KJ4ERJ Story

The KJ4ERJ / APRSISCE/32 story
by Lynn Deffenbaugh - KJ4ERJ

Believe it or not, the groundwork for APRSISCE/32 began in the early 70s (that's 1970s for you youngsters) with a magazine article describing some sort of data transmission protocol over radio while I was in junior high school. I studied that article and began to partially understand how it would work, but didn't have the financial resources to even dream of having equipment to actually do anything about it. I looked into amateur radio but couldn't handle the Morse Code requirements at the time, so I gave up on it. In hindsight, it must have been AX.25 I was reading about because I vaguely remember the whole destination and routing pieces and even the "used" bit.

Fast forward to a few years ago. My son came home and told us that he and a few friends were planning to get their amateur radio licenses. They studied together, passed the Technician exam, and promptly got after me to do the same. Once I learned that the code requirement had been eliminated, I studied up and got my own license about 3 months behind them. KJ4ERJ was born. (Yes, that's Echo Romeo Juliet, isn't it romantic-sounding?)

And then I discovered APRS. I've been playing with GPS ever since my son brought home a GPS developer board quite a few years ago. A DeLorme USB GPS followed, and we did our first GeoCache with an open laptop on the bicycle basket running Street-Atlas. Throw in a DeLorme BlueLogger later on and a PN-20 handheld shortly after they came out. But the best was and is the dashboard GPS-based digital speedometer that was a Father's Day present from my son. It sports a 4x20 display with big digits for the speed along with coordinates, date/time, and satellite counts along the right side. He did the hardware, I did the Basic Stamp software which he later adopted and ported to the SX PIC. It's only smoked once when the Florida heat softened the hot glue inside allowing the backup AA batteries to short the 12v supply. Made a nice little smoky patch. on the windshield.

But, what's all that got to do with APRSISCE/32? Well, when I discovered APRS, I naturally also found UI-View. I installed it, listened to Roger's voice saying the station callsigns as they appeared, and thought that the program looked like it came from Windows 3.1. Well, after researching a bit, and following the amazingly supportive UI-View Yahoo group, I learnt the tale of G4IDE's last wishes and the frozen state of UI-View due to the destruction of the source code. I thought "I'd really like APRS on my GPS-capable AT&T Tilt cellular phone", so I started writing APRSISCE for Windows Mobile. Yes, it started out on the reduced power, small screen, mobile platform.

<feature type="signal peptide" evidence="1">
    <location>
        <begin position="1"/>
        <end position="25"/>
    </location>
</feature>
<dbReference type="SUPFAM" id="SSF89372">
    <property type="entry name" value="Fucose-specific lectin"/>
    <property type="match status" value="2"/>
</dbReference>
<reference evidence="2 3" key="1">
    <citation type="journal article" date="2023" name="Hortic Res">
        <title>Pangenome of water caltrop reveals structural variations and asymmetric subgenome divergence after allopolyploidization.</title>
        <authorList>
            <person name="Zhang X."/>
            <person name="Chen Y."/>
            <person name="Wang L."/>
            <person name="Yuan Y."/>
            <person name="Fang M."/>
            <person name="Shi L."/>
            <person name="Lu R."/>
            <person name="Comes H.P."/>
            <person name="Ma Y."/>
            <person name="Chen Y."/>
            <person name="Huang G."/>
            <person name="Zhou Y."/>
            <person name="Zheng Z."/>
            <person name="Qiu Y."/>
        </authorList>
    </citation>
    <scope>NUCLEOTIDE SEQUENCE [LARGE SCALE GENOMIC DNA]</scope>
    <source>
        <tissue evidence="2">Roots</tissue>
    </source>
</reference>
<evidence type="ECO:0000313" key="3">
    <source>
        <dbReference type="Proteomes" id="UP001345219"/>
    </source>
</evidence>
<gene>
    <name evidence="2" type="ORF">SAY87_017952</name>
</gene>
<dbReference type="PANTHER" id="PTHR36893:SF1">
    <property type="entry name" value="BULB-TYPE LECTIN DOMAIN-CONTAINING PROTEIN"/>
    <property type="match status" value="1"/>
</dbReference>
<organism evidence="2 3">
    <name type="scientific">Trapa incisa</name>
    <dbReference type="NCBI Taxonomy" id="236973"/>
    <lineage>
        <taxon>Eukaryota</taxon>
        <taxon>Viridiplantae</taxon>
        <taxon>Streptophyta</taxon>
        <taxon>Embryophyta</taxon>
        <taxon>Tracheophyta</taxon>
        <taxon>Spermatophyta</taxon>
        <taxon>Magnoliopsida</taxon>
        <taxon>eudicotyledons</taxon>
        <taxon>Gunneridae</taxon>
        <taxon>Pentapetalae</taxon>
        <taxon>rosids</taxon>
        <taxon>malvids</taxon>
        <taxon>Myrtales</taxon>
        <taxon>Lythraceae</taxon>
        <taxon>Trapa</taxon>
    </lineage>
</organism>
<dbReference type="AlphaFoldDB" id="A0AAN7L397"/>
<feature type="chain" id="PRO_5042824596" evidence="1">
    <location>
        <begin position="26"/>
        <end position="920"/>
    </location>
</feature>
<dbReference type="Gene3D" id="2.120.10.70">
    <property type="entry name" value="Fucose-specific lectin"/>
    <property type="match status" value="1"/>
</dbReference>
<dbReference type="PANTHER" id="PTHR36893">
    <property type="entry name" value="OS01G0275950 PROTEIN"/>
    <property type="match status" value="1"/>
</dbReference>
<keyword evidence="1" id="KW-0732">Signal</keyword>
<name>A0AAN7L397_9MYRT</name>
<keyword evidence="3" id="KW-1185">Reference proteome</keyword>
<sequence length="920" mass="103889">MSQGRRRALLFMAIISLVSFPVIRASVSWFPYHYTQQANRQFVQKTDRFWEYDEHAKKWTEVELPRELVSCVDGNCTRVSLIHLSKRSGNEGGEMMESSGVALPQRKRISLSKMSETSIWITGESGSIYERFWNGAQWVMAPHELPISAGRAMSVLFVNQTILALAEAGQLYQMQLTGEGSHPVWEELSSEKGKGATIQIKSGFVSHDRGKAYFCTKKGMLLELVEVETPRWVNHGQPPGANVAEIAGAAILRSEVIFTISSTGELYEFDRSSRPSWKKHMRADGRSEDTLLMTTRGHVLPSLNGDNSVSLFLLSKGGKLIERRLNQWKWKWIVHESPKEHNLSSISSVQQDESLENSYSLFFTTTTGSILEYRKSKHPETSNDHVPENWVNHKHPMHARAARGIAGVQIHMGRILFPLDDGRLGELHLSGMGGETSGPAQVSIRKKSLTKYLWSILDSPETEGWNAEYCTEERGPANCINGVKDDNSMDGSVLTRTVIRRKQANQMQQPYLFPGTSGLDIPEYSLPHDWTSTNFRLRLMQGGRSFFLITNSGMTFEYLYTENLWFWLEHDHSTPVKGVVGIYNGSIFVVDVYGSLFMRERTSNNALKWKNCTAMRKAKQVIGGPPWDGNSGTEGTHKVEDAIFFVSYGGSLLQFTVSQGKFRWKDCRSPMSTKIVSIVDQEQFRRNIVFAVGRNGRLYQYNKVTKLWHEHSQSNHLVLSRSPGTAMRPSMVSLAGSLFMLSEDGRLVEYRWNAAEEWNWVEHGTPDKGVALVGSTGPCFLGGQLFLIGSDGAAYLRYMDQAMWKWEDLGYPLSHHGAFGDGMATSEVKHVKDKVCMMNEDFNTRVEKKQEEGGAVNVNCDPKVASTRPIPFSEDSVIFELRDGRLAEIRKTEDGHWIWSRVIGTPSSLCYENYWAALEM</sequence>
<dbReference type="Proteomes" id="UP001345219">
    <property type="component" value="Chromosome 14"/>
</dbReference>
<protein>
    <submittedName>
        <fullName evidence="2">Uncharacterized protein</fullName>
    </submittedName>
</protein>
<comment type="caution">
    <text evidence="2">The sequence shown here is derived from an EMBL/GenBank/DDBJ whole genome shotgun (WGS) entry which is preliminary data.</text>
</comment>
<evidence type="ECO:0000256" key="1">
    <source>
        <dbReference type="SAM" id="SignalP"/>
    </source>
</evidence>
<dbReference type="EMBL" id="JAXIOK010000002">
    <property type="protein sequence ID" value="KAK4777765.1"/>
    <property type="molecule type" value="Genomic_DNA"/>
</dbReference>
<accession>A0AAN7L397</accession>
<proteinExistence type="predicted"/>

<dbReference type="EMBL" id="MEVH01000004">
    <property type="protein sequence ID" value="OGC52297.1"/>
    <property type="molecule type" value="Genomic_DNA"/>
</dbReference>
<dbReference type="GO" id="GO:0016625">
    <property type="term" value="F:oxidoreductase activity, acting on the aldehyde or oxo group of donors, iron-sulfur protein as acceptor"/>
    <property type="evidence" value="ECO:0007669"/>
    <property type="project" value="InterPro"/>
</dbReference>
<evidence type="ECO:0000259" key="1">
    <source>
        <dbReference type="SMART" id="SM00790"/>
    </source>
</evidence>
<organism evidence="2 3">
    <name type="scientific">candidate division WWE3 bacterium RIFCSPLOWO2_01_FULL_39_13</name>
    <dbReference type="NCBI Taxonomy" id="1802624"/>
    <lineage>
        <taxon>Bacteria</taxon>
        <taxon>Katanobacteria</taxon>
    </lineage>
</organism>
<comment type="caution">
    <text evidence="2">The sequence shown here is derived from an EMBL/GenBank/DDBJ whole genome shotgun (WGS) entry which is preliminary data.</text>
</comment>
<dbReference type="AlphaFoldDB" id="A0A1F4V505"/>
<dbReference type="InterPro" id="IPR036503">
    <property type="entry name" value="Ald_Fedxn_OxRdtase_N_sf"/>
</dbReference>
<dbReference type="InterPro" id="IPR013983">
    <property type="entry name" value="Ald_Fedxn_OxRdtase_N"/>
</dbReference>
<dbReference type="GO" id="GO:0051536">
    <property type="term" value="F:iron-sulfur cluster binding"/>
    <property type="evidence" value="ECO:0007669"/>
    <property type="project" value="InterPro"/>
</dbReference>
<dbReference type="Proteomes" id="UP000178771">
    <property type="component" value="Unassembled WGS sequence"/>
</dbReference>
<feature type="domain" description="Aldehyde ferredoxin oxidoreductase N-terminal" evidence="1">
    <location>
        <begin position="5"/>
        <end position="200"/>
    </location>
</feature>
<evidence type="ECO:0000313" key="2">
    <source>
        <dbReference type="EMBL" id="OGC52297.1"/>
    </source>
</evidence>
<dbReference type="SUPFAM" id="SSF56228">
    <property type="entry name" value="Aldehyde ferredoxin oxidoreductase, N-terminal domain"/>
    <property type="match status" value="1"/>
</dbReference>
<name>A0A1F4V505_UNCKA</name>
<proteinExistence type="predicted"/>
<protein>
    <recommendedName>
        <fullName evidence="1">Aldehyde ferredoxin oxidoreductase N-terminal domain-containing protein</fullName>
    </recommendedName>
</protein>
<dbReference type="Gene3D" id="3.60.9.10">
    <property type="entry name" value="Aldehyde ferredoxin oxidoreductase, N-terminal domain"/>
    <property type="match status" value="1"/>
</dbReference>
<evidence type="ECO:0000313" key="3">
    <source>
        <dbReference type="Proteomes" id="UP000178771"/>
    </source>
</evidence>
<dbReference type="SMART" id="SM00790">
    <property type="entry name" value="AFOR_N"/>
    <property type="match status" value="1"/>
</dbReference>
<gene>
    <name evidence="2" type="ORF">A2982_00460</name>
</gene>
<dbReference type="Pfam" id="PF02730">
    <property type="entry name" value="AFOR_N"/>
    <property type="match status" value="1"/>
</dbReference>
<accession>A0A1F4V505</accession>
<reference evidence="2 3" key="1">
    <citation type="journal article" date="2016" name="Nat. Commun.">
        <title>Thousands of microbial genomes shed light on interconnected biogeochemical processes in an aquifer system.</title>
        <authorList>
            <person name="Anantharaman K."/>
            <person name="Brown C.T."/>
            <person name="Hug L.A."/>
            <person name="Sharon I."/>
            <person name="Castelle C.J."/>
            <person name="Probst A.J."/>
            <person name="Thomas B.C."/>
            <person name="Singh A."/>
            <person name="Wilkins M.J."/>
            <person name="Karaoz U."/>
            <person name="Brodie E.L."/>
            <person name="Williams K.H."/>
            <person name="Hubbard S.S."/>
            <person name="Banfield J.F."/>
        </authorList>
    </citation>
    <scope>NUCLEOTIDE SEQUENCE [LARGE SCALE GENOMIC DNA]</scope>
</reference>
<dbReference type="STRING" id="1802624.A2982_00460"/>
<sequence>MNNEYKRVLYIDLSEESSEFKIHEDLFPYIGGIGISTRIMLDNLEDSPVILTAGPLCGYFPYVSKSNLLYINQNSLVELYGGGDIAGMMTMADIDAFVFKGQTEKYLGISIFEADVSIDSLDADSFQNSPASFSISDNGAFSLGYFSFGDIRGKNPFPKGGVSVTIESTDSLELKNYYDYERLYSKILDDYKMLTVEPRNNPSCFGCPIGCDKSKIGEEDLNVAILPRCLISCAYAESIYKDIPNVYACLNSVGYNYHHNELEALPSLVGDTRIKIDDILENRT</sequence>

After getting the basics of the APRS-IS connection and understanding of APRS packets (lots of nights reading aprs101.pdf, highly recommended if you really want to know how it works) firmly in mind, had a non-map-based version up and running and tracking my phone as KJ4ERJ-12. That was around August or September of 2008 (you mean I've been doing this for nearly THREE YEARS?).

Sometime in July of 2009, I realized that a few compiler switches would be all that is required to build a version for the Windows desktop and APRSIS32 was born. OpenStreetMap.org maps were added in August of 2009 and the whole APRSISCE/32 visual interface became much more friendly and informative. Geo-caching, Echolink, Grid Squares, NWS Weather Alerts, Direction Finding, PHG Circles, Nicknames, local Sun rise/set times (did you know those are on ME's station information popup?), and more followed over time with invaluable input (and prodding sometimes) from the growing user base.

But if you asked me what my favorite features are, I'd list three (in no particular order).

  1. It works on Windows Mobile as well as it does on Windows desktops.
  2. MultiTracks. I LOVE the ability to have different windows simultaneously tracking different stations across the planet.
  3. The Chat interface.

APRS messaging has never been easier with automatic line wrapping, interleaved message displays, automatic and retrigger-able retries, Reply-Acks for RF performance enhancements, and direct access to a world full of like-minded individuals with a few mouse clicks to open a new Chat and say "Hello". (Just watch for a group chat feature to knock your socks off sometime before the end of 2011 hopefully).

So, that's the story of uncountable hours of development and support time over an increasing number of years. It wouldn't have been possible without the talents that God gave me nor without the patient understanding and support of my YL, KJ4OVQ (she's never going to be X IMHO). And I would never have had the motivation to continue nor the ideas for the continued improvement without input from the active APRSISCE/32 users. You all make it possible for me to continue working toward making this the BEST APRS Client EVER! (Yes, I'm a bit biased in that department too!)

Lynn (D) - KJ4ERJ - Author of APRSISCE for Windows Mobile and Windows/32

(c) 2011, Daytona Beach Amateur Radio Association, used with permission

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